Richard Wolff studied history and economics at Harvard, Yale and Stanford, but, because of what he calls “childishness”, in none of his economics courses was he required to read anything written by Karl Marx. During his “Monthly Economic Update”, he tells his audience that saying “let’s talk about socialism” most likely results in a chilling feeling and effect to run through the room, because any American who mentions that (until now) taboo word most likely will become perceived in an extremely negative light or accused of “treason, disloyalty, apostasy” or many other terms that are simply equating with “bad”.

After becoming an economics professor, he was somewhat surprised to find his students viewed the terms communist, socialist, anarchist, and terrorist as synonyms – different words meaning the same thing. As mentioned, recent years of international economic downturn have many people looking at alternative economic schools to find if there’s not one which if implemented will result in better outcomes. As Richard Wolff says at the end of his talk, it’s “better late than never”.


Up until the 41:45 mark of his 1-hour 30-minute talk Mr. Wolff comments on recent events, then the talk focuses on the topic “As Capitalism’s Crisis Deepens, Thoughts of Socialism Return Again”. Some of the current events he comments on include:

  • Billionaire hedge fund owner gives $150 million to the world’s 2nd richest university in the world – Harvard. The billionaire’s deduction of $150 million from his income will cost the U.S. government $60-70 million in lost revenue.
  • The New York Times published an article about the American Petroleum Institute, the oil industry’s main trade group, and its opposition to a law requiring older rail cars become retrofitted to prevent oil spills in case of derailment. The Institute feels the law is “too costly, yield few safety benefits”, days before a U.S. train went off the tracks and several people lost their lives.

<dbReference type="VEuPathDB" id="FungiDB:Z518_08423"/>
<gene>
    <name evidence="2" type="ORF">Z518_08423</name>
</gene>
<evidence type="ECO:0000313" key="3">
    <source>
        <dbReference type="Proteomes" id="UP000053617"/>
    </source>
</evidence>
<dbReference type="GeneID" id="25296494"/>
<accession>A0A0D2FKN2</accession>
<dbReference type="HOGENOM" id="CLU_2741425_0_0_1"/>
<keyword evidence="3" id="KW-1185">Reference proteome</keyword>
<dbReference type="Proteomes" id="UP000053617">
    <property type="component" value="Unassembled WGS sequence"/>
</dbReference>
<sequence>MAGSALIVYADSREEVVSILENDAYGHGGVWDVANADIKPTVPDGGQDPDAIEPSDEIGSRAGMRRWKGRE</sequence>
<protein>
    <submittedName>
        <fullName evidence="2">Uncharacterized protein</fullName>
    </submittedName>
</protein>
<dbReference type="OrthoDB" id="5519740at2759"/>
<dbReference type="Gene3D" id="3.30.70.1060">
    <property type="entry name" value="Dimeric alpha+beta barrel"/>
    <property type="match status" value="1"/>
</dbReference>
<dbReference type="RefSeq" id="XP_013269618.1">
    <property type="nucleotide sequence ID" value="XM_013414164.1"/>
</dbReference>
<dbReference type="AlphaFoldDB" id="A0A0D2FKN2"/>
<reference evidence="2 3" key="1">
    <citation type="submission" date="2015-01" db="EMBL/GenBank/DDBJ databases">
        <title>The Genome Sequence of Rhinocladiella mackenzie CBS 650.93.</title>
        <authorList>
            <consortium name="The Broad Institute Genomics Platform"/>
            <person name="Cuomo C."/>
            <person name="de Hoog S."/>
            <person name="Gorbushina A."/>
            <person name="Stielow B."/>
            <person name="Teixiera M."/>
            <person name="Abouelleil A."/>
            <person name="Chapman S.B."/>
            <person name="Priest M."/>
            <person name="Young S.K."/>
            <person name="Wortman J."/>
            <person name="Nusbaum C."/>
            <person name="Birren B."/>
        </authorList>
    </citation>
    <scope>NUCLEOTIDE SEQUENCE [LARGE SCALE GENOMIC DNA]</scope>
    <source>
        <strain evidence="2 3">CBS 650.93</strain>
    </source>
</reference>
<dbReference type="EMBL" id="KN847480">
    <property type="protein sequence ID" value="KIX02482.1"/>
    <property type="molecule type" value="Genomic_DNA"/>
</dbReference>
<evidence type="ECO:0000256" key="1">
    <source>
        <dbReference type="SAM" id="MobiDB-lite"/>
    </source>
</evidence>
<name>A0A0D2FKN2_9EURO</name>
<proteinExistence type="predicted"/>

• U.S. is spending the lowest amount on maintaining roads, rails, bridges and other infrastructure in 25 years.
  • Two of eighteen banks decided to go through a trial instead of negotiate a settlement/enter a plea agreement with the U.S. Department of Justice for financial crimes – one from Japan and Royal Bank of Scotland. The woman judge in those two cases issued a 361-page decision against the banks which said, “The magnitude of falsity, conservatively measured, is enormous”.
  • On the 1,000’s from North Africa and the Middle East who’ve perished trying to cross the Mediterranean, Mr. Wolff said: “If you had an economic system, in our case capitalism, that systematically organizes extreme disparities between wealth in one part of the world than another, here comes a real shocker: people are going to want to leave the part of the world that the system drowns in poverty and move to the part that isn’t affected like that. This has been going on roughly 10,000 years; it shouldn’t come as a big shock. If you don’t want migration, if you don’t want unsafe migration, murderous migration, deadly loss of life, then don’t organize and don’t accept an economic system that produces the disparities which are the beginning of all of this anyway. An honest approach would begin to say let’s ask why this happens. Why would people rip up their lives, leave their homes, their families, their communities, their languages, and go to a whole other part of the world at enormous cost, at enormous risk to life and limb to themselves, their children, their spouses? Why would people do that if they weren’t desperate? Nine times out of ten it’s about economic disparity”.
  • On recent elections, the conservative victory in Britain is the “bad news” and the New Democratic Party’s victory in Alberta, Canada is the “good news”. Mr. Wolff describes “us against them” tactics used by David Cameron in Britain and Governor Scott Walker of Wisconsin as the “scapegoat economy” – in Britain “them” meaning immigrants and the poor, in Wisconsin “them” meaning teachers, firefighters, police, etc. in the public sector.
  • Recent Gallup polls show that 63% of Americans for 30 years (1984-2015) have believed that distribution of wealth has been unfair, while during the same thirty years members of Congress have taken steps to make inequality worse.